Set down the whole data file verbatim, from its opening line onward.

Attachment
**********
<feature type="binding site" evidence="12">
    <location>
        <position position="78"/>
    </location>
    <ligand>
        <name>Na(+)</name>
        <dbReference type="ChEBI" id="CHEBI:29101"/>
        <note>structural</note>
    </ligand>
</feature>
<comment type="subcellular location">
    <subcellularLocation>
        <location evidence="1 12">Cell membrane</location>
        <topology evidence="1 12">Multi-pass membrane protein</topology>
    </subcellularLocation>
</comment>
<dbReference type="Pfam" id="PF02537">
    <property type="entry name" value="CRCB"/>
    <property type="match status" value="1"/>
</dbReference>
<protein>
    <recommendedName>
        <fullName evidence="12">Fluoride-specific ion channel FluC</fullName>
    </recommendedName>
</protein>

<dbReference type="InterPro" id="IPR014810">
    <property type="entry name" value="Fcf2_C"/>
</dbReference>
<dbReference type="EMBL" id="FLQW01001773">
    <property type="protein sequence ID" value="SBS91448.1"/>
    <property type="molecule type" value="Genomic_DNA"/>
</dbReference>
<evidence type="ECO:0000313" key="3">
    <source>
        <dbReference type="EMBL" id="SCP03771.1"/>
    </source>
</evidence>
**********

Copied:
<feature type="binding site" evidence="12">
    <location>
        <position position="78"/>
    </location>
    <ligand>
        <name>Na(+)</name>
        <dbReference type="ChEBI" id="CHEBI:29101"/>
        <note>structural</note>
    </ligand>
</feature>
<comment type="subcellular location">
    <subcellularLocation>
        <location evidence="1 12">Cell membrane</location>
        <topology evidence="1 12">Multi-pass membrane protein</topology>
    </subcellularLocation>
</comment>
<dbReference type="Pfam" id="PF02537">
    <property type="entry name" value="CRCB"/>
    <property type="match status" value="1"/>
</dbReference>
<protein>
    <recommendedName>
        <fullName evidence="12">Fluoride-specific ion channel FluC</fullName>
    </recommendedName>
</protein>

<dbReference type="InterPro" id="IPR014810">
    <property type="entry name" value="Fcf2_C"/>
</dbReference>
<dbReference type="EMBL" id="FLQW01001773">
    <property type="protein sequence ID" value="SBS91448.1"/>
    <property type="molecule type" value="Genomic_DNA"/>
</dbReference>
<evidence type="ECO:0000313" key="3">
    <source>
        <dbReference type="EMBL" id="SCP03771.1"/>
    </source>
</evidence>